The environment variable $DATA_PLANE_SYMBOL represents the name of the data plane cluster. Make sure that you provide a brief and unique name. In the preceding script, you use this variable as the context name for kubeconfig. The context name will be used as k8sClusterName in both the VolumeBackup and VolumeRestore CR.

Step 1.3: Merge multiple kubeconfig files into one

After following the previous steps to generate kubeconfig, you now have multiple kubeconfig files. You need to merge them into a single kubeconfig file.

Assume that you have 3 kubeconfig files with file paths: kubeconfig-path1, kubeconfig-path2, kubeconfig-path3. To merge these files into one kubeconfig file with file path data-planes-kubeconfig, execute the following command:

KUBECONFIG=${kubeconfig-path1}:${kubeconfig-path2}:${kubeconfig-path3} kubectl config view --flatten > ${data-planes-kubeconfig}

Step 2: Deploy BR Federation in the control plane

To deploy the BR Federation, you need to select one Kubernetes cluster as the control plane. The following steps must be executed on the control plane.

Step 2.1: Create CRD

The BR Federation uses Custom Resource Definition (CRD) to extend Kubernetes. Before using the BR Federation, you must create the CRD in your Kubernetes cluster. After using the BR Federation Manager, you only need to perform the operation once.

kubectl create -f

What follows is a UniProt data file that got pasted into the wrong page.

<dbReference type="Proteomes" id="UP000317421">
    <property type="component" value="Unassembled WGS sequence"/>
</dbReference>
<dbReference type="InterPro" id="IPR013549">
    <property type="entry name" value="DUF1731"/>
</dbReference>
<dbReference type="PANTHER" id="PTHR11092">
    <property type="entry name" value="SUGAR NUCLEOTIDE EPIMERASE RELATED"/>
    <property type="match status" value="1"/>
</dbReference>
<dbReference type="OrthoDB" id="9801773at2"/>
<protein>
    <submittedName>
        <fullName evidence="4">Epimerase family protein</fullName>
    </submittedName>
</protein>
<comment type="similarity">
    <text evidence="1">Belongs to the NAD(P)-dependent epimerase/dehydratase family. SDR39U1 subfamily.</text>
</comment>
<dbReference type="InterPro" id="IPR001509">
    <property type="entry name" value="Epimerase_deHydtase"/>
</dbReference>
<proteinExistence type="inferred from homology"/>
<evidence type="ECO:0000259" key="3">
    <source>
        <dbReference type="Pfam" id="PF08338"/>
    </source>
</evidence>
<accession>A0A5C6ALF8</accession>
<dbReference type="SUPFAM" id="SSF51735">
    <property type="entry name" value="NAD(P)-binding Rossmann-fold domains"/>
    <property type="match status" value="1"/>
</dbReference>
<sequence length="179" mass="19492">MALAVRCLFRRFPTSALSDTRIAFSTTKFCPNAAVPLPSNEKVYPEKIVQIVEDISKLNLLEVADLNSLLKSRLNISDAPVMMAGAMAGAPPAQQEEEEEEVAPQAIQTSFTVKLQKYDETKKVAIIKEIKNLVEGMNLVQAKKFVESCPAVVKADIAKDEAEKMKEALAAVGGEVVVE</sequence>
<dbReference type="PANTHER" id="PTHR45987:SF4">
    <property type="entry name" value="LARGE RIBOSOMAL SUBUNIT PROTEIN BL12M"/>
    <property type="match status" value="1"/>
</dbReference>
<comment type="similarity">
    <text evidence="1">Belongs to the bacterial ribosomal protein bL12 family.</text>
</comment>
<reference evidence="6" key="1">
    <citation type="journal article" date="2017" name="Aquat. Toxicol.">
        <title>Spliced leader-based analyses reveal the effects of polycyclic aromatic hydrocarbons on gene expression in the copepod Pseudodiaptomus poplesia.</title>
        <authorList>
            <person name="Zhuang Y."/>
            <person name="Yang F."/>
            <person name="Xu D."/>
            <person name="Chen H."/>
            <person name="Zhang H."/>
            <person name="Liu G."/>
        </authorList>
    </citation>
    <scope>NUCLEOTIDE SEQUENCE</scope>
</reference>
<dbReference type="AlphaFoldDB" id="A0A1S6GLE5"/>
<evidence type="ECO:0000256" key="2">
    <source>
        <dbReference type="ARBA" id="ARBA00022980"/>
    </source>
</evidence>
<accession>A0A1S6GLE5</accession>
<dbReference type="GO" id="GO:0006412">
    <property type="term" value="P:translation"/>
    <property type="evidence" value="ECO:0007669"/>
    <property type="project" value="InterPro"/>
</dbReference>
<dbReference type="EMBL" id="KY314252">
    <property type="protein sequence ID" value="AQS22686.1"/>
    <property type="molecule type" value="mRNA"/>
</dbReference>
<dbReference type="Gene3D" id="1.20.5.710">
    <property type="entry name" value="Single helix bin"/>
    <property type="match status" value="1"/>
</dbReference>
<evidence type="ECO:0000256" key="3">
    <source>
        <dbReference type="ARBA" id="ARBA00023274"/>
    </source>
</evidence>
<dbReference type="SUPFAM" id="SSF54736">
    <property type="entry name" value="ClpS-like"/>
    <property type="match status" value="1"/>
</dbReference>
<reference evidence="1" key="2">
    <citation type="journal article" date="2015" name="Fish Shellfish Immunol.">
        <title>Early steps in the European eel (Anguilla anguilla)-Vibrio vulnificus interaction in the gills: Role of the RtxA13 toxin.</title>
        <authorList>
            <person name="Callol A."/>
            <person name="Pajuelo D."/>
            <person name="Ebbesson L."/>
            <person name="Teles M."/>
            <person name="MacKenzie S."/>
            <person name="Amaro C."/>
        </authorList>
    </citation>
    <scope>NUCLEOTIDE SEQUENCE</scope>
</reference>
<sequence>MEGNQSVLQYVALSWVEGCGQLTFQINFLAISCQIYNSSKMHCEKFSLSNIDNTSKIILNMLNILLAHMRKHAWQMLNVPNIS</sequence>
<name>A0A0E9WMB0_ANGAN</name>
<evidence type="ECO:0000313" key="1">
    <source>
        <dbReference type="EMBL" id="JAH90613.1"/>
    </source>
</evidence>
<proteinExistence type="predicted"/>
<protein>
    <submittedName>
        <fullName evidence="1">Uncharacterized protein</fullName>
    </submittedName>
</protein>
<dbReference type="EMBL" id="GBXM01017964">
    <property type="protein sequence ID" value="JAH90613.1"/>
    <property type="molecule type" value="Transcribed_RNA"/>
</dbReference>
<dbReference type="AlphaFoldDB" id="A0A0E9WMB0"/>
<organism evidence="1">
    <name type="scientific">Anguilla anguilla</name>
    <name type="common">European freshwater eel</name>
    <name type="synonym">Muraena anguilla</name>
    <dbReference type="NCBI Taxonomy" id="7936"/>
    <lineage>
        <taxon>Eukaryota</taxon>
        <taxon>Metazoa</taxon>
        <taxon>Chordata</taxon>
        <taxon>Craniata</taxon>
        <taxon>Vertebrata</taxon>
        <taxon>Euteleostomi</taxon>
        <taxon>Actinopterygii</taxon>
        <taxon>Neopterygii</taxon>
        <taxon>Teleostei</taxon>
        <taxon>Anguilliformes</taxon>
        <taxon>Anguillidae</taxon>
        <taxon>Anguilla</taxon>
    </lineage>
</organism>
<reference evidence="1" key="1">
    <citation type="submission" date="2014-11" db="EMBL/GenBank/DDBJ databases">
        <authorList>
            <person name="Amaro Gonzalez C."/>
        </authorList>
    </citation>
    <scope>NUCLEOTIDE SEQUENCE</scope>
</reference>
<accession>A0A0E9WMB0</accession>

Step 2.2: Prepare the kubeconfig secret

Now that you already have a kubeconfig file of data planes, you need to encode the kubeconfig file into a secret. Take the following steps:

  1. Encode the kubeconfig file:

    base64 -i ${kubeconfig-path}
  2. Store the output from the previous step in a secret object.

    Note that the name of the secret and the data key of the kubeconfig field must match the following example:

    apiVersion: v1 kind: Secret metadata: name: br-federation-kubeconfig type: Opaque data: kubeconfig: ${encoded-kubeconfig}

Step 2.3: Install BR Federation

This section describes how to install the BR Federation using Helm 3.

  • If you prefer to use the default configuration, follow the Quick deployment steps.
  • If you prefer to use a custom configuration, follow the Custom deployment steps.
  • Quick deployment
  • Custom deployment
  1. To create resources related to the BR Federation, create a namespace:

    kubectl create ns br-fed-admin
  2. In the specified namespace, create a secret that contains all the encoded kubeconfig files:

    kubectl create -f ${secret-path} -n br-fed-admin
  3. Add the PingCAP repository:

    helm repo add pingcap
  4. Install the BR Federation:

    helm install --namespace br-fed-admin br-federation pingcap/br-federation --version v1.5.3
  1. To create resources related to the BR Federation, create a namespace:

    kubectl create ns br-fed-admin
  2. In the specified namespace, create a secret that contains all the encoded kubeconfig files:

    kubectl create -f ${secret-path} -n br-fed-admin
  3. Add the PingCAP repository:

    helm repo add pingcap
  4. Get the values.yaml file of the desired br-federation chart for deployment.

    mkdir -p ${HOME}/br-federation && \ helm inspect values pingcap/br-federation --version=v1.5.3 > ${HOME}/br-federation/values.yaml
  5. Configure the BR Federation by modifying fields such as image, limits, requests, and replicas according to your needs.

  6. Deploy the BR Federation.

    helm install --namespace br-fed-admin br-federation pingcap/br-federation --version v1.5.3 -f ${HOME}/br-federation/values.yaml && \ kubectl get po -n br-fed-admin -l

What's next

After deploying BR Federation, you can now perform the following tasks: